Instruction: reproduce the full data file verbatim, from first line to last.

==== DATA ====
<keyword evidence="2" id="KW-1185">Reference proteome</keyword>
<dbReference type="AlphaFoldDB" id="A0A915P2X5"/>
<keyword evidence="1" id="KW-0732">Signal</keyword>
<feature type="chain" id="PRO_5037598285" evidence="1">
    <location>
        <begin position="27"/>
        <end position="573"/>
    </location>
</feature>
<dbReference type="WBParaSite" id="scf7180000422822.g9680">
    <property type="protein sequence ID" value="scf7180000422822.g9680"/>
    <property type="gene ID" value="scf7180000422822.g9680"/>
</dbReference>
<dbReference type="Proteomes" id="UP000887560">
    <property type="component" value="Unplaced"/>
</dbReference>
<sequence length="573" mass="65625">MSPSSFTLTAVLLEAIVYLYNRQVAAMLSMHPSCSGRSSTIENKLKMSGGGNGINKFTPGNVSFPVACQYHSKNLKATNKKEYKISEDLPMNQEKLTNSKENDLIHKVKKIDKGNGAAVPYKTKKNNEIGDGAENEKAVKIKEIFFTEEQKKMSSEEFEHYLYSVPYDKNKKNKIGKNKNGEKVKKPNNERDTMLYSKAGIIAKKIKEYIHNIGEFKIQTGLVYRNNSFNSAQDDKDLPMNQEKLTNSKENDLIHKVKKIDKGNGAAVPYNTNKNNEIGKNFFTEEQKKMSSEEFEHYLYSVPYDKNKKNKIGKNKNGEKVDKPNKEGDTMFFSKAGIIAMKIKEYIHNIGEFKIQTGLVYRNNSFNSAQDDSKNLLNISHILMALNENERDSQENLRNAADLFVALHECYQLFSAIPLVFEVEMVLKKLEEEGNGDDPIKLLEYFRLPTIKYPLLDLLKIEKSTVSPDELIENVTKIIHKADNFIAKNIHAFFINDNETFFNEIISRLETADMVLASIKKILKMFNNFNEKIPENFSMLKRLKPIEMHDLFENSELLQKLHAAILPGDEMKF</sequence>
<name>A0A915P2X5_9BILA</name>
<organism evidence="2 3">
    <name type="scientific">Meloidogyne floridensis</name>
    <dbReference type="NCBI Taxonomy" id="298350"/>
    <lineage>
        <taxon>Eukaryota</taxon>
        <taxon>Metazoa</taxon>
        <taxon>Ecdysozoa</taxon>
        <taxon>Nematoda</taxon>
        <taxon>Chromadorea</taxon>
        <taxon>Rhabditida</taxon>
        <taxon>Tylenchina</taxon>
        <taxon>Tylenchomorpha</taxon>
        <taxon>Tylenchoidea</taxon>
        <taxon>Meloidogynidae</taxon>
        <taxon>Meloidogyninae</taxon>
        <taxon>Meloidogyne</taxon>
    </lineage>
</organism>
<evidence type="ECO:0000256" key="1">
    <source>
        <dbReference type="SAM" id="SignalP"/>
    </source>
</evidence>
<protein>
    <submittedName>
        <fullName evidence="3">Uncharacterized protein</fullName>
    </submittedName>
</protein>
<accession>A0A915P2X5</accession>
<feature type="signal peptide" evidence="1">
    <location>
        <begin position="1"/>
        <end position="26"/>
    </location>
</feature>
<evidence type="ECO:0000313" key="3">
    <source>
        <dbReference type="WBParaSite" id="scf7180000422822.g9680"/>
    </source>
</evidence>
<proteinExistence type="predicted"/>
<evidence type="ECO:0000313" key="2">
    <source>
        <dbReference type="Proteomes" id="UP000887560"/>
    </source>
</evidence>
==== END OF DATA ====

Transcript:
<keyword evidence="2" id="KW-1185">Reference proteome</keyword>
<dbReference type="AlphaFoldDB" id="A0A915P2X5"/>
<keyword evidence="1" id="KW-0732">Signal</keyword>
<feature type="chain" id="PRO_5037598285" evidence="1">
    <location>
        <begin position="27"/>
        <end position="573"/>
    </location>
</feature>
<dbReference type="WBParaSite" id="scf7180000422822.g9680">
    <property type="protein sequence ID" value="scf7180000422822.g9680"/>
    <property type="gene ID" value="scf7180000422822.g9680"/>
</dbReference>
<dbReference type="Proteomes" id="UP000887560">
    <property type="component" value="Unplaced"/>
</dbReference>
<sequence length="573" mass="65625">MSPSSFTLTAVLLEAIVYLYNRQVAAMLSMHPSCSGRSSTIENKLKMSGGGNGINKFTPGNVSFPVACQYHSKNLKATNKKEYKISEDLPMNQEKLTNSKENDLIHKVKKIDKGNGAAVPYKTKKNNEIGDGAENEKAVKIKEIFFTEEQKKMSSEEFEHYLYSVPYDKNKKNKIGKNKNGEKVKKPNNERDTMLYSKAGIIAKKIKEYIHNIGEFKIQTGLVYRNNSFNSAQDDKDLPMNQEKLTNSKENDLIHKVKKIDKGNGAAVPYNTNKNNEIGKNFFTEEQKKMSSEEFEHYLYSVPYDKNKKNKIGKNKNGEKVDKPNKEGDTMFFSKAGIIAMKIKEYIHNIGEFKIQTGLVYRNNSFNSAQDDSKNLLNISHILMALNENERDSQENLRNAADLFVALHECYQLFSAIPLVFEVEMVLKKLEEEGNGDDPIKLLEYFRLPTIKYPLLDLLKIEKSTVSPDELIENVTKIIHKADNFIAKNIHAFFINDNETFFNEIISRLETADMVLASIKKILKMFNNFNEKIPENFSMLKRLKPIEMHDLFENSELLQKLHAAILPGDEMKF</sequence>
<name>A0A915P2X5_9BILA</name>
<organism evidence="2 3">
    <name type="scientific">Meloidogyne floridensis</name>
    <dbReference type="NCBI Taxonomy" id="298350"/>
    <lineage>
        <taxon>Eukaryota</taxon>
        <taxon>Metazoa</taxon>
        <taxon>Ecdysozoa</taxon>
        <taxon>Nematoda</taxon>
        <taxon>Chromadorea</taxon>
        <taxon>Rhabditida</taxon>
        <taxon>Tylenchina</taxon>
        <taxon>Tylenchomorpha</taxon>
        <taxon>Tylenchoidea</taxon>
        <taxon>Meloidogynidae</taxon>
        <taxon>Meloidogyninae</taxon>
        <taxon>Meloidogyne</taxon>
    </lineage>
</organism>
<evidence type="ECO:0000256" key="1">
    <source>
        <dbReference type="SAM" id="SignalP"/>
    </source>
</evidence>
<protein>
    <submittedName>
        <fullName evidence="3">Uncharacterized protein</fullName>
    </submittedName>
</protein>
<accession>A0A915P2X5</accession>
<feature type="signal peptide" evidence="1">
    <location>
        <begin position="1"/>
        <end position="26"/>
    </location>
</feature>
<evidence type="ECO:0000313" key="3">
    <source>
        <dbReference type="WBParaSite" id="scf7180000422822.g9680"/>
    </source>
</evidence>
<proteinExistence type="predicted"/>
<evidence type="ECO:0000313" key="2">
    <source>
        <dbReference type="Proteomes" id="UP000887560"/>
    </source>
</evidence>